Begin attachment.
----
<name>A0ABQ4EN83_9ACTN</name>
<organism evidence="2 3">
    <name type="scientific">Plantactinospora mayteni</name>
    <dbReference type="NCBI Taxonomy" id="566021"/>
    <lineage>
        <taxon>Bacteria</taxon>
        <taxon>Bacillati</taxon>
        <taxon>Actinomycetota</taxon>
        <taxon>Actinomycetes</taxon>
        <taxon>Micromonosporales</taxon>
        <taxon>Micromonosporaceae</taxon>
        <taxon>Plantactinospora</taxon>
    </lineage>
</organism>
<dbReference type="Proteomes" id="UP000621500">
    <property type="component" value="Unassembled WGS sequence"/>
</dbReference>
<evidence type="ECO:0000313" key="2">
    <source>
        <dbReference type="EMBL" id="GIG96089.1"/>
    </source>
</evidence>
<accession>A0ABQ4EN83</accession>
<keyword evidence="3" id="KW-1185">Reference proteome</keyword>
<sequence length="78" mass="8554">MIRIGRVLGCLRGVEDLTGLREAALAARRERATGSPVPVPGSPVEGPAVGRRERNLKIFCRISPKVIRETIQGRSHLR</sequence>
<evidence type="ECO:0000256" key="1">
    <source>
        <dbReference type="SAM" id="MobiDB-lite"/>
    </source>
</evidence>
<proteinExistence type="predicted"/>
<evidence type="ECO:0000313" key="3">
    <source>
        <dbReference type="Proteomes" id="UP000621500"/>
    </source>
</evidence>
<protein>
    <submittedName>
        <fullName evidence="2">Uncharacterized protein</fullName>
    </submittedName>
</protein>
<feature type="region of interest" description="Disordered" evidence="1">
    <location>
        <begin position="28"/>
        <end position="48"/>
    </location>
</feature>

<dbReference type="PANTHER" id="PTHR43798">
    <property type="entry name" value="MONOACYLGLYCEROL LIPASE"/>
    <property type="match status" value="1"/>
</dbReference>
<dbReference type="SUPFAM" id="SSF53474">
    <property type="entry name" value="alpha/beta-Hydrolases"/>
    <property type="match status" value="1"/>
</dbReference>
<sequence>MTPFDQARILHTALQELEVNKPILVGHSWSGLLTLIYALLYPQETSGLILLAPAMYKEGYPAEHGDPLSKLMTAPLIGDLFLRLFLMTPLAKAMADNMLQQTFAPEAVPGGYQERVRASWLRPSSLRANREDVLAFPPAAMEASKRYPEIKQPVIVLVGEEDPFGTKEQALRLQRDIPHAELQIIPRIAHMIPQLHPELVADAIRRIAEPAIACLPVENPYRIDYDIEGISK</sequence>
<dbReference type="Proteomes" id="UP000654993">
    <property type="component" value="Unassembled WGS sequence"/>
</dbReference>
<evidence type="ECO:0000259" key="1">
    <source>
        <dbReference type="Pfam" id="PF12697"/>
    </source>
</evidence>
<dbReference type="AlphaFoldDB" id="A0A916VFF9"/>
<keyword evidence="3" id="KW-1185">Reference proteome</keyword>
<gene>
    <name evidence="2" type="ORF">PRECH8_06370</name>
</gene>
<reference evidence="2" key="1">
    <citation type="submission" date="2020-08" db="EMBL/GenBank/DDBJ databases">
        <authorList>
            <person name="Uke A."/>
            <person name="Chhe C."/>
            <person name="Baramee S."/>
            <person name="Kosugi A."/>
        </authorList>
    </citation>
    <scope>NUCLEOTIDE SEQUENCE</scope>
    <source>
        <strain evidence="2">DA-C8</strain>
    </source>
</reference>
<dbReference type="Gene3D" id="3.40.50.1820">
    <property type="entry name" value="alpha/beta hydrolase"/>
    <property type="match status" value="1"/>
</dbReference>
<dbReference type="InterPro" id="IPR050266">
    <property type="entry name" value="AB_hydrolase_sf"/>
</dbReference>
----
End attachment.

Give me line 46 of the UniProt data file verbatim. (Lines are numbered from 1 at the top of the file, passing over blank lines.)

    </location>